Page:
Former Portuguese prime minister Antonio Guterres was sworn in Monday as secretary-general of the United Nations, becoming the ninth U.N. chief in the body’s 71-year history.
The former U.N. refugee chief was elected to the top job by acclamation in the General Assembly in October. He takes over from Ban Ki-moon on Jan. 1.
Guterres, 67, performed well in answering questions before assembly members and his executive experience as prime minister and as the U.N. high commissioner for refugees from 2005 to 2015 propelled him to first place among 13 candidates vying for the job in informal polls in the Security Council. After the sixth poll, the council nominated him by acclamation and his name was sent to the assembly for final approval.
“We have every confidence he will lead our organization with wisdom and rectitude,” said G.A. President John William Ashe.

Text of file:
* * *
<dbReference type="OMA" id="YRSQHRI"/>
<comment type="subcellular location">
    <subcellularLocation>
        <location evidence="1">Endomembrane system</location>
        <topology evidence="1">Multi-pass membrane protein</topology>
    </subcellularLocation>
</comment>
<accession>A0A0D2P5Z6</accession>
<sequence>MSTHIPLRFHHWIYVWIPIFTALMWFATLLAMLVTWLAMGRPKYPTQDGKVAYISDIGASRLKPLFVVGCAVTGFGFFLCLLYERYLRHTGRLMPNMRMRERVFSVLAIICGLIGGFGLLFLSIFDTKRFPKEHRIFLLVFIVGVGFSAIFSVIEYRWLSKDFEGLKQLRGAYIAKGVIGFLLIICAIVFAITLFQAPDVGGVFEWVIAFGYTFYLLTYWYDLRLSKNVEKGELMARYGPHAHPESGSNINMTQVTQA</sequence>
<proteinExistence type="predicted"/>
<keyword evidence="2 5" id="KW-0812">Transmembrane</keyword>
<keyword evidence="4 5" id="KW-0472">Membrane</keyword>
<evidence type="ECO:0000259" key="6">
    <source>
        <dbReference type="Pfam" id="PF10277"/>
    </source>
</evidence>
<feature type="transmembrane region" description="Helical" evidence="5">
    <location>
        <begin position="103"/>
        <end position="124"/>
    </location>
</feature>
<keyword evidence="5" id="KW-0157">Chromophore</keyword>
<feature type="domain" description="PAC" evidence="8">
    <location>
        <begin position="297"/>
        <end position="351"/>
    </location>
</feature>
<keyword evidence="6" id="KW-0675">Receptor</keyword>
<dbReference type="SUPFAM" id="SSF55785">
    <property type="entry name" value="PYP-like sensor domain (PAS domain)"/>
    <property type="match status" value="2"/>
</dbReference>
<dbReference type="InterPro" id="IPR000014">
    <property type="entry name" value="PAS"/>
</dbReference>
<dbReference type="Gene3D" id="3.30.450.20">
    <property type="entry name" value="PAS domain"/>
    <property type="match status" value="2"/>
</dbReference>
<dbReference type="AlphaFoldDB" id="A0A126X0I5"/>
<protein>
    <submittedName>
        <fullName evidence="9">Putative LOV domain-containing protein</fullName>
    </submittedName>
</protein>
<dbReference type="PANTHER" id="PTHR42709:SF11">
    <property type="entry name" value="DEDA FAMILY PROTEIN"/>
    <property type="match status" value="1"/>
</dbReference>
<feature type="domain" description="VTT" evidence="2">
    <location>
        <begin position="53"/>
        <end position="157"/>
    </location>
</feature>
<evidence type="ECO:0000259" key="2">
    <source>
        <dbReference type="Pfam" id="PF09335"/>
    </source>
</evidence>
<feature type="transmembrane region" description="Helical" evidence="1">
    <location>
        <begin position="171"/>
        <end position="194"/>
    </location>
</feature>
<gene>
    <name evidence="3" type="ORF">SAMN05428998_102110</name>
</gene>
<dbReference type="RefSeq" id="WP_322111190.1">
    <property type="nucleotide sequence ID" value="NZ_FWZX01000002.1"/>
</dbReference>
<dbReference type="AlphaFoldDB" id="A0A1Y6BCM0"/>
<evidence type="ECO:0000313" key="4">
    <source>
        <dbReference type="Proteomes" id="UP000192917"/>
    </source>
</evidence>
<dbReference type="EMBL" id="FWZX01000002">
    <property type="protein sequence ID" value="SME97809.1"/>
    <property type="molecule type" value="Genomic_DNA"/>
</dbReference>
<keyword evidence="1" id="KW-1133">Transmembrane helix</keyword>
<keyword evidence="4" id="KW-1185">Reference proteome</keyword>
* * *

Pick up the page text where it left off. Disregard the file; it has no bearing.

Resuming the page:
The swearing-in came after the 193 General Assembly members paid tribute to Ban, a tribute that ended with a standing ovation for the native South Korean.
The swearing-in ceremony included the U.N.’s top leaders and was attended by dignitaries including Myanmar politician and Nobel peace prize winner Aung San Suu Kyi.
The selection of a new secretary-general had traditionally been decided behind closed doors by a few powerful countries. But this year, the process involved public discussions with each candidate who was campaigning for the job.
U.N. chiefs are charged with promoting sustainable development, working for peace around the globe, protecting human rights and dealing with humanitarian catastrophes.
Ban served two five-year terms.